That quickly raised fears of a rerun of Japan’s Fukushima power plant disaster, in the long term the most frightening aspect of the monster tsunami that struck northeast of Tokyo in 2011.

Ironically, it was a Japanese firm – Mitsubishi Heavy Industries – which built the generator that failed. Edison and Mitsubishi are currently battling over how much that company should pay as a consequence of all the problems caused by failure of its $700 million component.

Edison has said the San Onofre problems came as a surprise, but a 2004 letter from a company executive shows the firm may have known years earlier there could be design flaws in replacement steam generators. Yet Edison still certified the new generator as a like-for-like replacement. The letter was released in May by Democratic U.S. Sen. Barbara Boxer, who pushed for extensive federal hearings while Edison was still trying to get the plant at least partially reopened.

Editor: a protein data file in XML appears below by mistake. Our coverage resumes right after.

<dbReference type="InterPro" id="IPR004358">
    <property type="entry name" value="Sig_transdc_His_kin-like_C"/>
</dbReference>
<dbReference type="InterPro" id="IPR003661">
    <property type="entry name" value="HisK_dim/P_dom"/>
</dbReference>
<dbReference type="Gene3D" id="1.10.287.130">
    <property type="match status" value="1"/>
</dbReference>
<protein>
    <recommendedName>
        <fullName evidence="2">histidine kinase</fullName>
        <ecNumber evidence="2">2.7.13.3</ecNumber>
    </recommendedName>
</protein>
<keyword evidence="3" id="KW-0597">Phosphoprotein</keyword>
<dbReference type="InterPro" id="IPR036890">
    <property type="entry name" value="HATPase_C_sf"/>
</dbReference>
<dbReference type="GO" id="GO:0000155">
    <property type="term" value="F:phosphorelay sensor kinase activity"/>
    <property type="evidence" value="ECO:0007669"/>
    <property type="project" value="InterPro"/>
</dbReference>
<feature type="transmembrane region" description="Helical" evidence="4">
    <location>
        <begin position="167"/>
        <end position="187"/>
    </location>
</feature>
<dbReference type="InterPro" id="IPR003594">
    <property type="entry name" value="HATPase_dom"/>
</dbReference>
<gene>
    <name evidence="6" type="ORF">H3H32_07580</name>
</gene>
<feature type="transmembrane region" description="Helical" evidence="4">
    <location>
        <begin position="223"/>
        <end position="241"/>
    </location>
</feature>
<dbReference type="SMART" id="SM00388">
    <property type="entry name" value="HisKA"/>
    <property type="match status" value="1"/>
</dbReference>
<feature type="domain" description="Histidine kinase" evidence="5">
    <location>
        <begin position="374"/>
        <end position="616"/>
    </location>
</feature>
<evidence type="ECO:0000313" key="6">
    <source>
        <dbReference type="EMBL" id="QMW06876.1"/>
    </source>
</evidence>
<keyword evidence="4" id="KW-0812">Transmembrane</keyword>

The issue for the PUC now is how much consumers should pay for the complex, lengthy process of taking down the plant and storing its high-level waste on site.

News stories on financial aspects of the shutdown sometimes mention that San Onofre’s owners over decades have paid more than $2.7 billion into a plant-retirement fund. But that’s not really company money; it all came from customers, built into electricity rates just as retirement expenses are for every nuclear power plant in America.

Now it turns out that amount is not enough; there may be another $1 billion or so in costs. The PUC will decide whether consumers or company shareholders pick up that expense.

The answer is obvious: the company should pay. Yes, many of its shareholders are senior citizens on fixed incomes who depend on steady dividends. But shareholders put in place the executives who let the generator tube problem fester for years while they hoped it would just go away.

Like most corporate shareholders, they periodically elect the directors who hire management. So if management failed, that is ultimately their responsibility. So shareholders should now pay all expenses beyond the billions consumers have already kicked in.